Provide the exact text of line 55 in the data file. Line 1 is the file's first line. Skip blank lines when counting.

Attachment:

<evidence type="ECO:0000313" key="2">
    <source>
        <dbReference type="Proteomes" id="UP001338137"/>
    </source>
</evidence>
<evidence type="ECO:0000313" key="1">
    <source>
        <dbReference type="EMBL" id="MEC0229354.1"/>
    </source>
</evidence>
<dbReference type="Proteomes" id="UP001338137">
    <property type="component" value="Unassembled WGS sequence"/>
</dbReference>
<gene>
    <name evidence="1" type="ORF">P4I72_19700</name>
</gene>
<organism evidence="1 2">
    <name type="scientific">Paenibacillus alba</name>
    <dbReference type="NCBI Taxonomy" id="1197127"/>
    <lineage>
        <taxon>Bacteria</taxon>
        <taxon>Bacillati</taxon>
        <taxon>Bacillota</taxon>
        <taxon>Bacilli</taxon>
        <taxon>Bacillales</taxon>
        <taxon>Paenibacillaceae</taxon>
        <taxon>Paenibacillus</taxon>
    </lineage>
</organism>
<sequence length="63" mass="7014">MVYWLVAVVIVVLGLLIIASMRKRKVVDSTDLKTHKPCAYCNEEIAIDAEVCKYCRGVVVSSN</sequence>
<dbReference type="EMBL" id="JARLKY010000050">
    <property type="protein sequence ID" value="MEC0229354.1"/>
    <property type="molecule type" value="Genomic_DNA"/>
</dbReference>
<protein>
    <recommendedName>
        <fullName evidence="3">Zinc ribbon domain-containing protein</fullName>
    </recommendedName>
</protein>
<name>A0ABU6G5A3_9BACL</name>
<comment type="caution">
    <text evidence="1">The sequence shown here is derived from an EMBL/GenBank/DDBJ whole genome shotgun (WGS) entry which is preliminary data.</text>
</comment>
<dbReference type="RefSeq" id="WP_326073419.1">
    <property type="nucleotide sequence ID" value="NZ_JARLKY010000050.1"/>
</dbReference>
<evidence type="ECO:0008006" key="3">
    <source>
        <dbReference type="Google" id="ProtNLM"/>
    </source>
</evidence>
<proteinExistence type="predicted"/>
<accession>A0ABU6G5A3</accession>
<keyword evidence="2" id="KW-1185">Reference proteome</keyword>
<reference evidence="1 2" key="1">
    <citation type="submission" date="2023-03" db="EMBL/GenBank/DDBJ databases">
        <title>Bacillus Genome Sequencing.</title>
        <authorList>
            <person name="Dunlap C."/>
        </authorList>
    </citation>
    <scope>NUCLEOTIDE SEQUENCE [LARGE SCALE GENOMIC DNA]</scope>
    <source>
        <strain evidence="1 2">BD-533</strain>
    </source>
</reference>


<reference evidence="1 2" key="1">